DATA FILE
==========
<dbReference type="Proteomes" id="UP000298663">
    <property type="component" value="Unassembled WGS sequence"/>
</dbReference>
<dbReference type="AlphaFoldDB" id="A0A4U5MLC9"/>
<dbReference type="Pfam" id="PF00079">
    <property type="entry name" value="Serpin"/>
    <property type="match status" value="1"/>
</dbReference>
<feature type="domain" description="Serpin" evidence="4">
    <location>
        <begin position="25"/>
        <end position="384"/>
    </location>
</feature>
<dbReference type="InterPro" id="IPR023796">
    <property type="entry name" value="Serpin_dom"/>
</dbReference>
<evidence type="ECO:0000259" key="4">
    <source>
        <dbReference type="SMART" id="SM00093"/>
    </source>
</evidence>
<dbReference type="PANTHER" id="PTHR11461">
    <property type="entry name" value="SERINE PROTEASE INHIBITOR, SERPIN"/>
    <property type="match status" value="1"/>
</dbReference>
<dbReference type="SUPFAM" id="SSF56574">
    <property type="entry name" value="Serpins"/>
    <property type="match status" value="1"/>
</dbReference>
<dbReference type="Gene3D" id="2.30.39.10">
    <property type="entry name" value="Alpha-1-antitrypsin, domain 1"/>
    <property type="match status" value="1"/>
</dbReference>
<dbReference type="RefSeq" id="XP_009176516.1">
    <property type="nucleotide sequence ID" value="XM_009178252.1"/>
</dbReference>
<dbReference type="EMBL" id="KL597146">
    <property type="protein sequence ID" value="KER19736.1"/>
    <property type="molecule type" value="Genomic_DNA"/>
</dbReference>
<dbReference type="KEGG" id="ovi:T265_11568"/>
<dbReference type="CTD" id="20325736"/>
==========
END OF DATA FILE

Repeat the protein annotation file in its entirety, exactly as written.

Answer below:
<dbReference type="Proteomes" id="UP000298663">
    <property type="component" value="Unassembled WGS sequence"/>
</dbReference>
<dbReference type="AlphaFoldDB" id="A0A4U5MLC9"/>
<dbReference type="Pfam" id="PF00079">
    <property type="entry name" value="Serpin"/>
    <property type="match status" value="1"/>
</dbReference>
<feature type="domain" description="Serpin" evidence="4">
    <location>
        <begin position="25"/>
        <end position="384"/>
    </location>
</feature>
<dbReference type="InterPro" id="IPR023796">
    <property type="entry name" value="Serpin_dom"/>
</dbReference>
<evidence type="ECO:0000259" key="4">
    <source>
        <dbReference type="SMART" id="SM00093"/>
    </source>
</evidence>
<dbReference type="PANTHER" id="PTHR11461">
    <property type="entry name" value="SERINE PROTEASE INHIBITOR, SERPIN"/>
    <property type="match status" value="1"/>
</dbReference>
<dbReference type="SUPFAM" id="SSF56574">
    <property type="entry name" value="Serpins"/>
    <property type="match status" value="1"/>
</dbReference>
<dbReference type="Gene3D" id="2.30.39.10">
    <property type="entry name" value="Alpha-1-antitrypsin, domain 1"/>
    <property type="match status" value="1"/>
</dbReference>
<dbReference type="RefSeq" id="XP_009176516.1">
    <property type="nucleotide sequence ID" value="XM_009178252.1"/>
</dbReference>
<dbReference type="EMBL" id="KL597146">
    <property type="protein sequence ID" value="KER19736.1"/>
    <property type="molecule type" value="Genomic_DNA"/>
</dbReference>
<dbReference type="KEGG" id="ovi:T265_11568"/>
<dbReference type="CTD" id="20325736"/>